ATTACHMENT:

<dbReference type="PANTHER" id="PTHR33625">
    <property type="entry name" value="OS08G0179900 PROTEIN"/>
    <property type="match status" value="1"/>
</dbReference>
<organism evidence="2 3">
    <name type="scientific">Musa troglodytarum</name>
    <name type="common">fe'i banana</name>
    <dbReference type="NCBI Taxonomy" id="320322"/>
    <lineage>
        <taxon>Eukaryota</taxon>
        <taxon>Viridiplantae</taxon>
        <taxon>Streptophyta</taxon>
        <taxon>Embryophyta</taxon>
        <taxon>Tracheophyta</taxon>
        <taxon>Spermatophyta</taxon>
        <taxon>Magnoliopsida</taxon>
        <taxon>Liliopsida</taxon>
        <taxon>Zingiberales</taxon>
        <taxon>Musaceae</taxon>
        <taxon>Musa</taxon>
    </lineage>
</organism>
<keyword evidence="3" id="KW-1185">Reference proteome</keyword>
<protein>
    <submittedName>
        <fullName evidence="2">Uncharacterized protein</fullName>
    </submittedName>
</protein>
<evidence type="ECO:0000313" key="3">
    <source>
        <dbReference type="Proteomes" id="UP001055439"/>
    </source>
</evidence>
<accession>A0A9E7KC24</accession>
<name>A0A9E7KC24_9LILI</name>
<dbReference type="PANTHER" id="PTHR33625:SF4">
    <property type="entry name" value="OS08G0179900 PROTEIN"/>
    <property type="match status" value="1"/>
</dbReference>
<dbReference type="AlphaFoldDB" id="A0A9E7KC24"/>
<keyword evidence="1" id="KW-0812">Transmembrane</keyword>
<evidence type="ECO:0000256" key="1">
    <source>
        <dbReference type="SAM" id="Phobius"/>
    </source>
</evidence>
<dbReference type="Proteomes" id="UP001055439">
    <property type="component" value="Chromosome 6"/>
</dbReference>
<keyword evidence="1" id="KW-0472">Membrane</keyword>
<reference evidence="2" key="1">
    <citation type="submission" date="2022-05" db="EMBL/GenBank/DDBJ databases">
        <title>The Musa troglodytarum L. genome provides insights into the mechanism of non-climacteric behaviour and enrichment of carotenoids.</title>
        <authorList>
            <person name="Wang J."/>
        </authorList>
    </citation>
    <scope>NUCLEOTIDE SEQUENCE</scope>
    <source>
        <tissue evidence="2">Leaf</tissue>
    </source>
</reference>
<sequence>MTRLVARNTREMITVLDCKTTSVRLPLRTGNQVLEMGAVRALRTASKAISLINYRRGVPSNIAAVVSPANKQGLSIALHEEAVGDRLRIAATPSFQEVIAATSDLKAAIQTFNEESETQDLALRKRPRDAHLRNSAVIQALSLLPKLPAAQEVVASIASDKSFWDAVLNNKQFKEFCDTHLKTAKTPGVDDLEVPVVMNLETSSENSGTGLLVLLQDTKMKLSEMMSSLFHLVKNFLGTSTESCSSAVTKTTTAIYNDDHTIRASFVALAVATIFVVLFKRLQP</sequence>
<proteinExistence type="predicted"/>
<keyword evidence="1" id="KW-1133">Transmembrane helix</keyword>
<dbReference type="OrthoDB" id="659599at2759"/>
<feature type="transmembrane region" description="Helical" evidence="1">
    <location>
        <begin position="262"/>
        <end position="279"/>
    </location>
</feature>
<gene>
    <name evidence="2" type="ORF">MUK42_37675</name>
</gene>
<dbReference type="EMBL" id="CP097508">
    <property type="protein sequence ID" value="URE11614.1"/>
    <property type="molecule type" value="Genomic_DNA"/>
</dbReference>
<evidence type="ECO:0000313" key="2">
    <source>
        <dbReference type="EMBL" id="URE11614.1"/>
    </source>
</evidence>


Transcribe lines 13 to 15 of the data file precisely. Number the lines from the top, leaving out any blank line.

        <taxon>Embryophyta</taxon>
        <taxon>Tracheophyta</taxon>
        <taxon>Spermatophyta</taxon>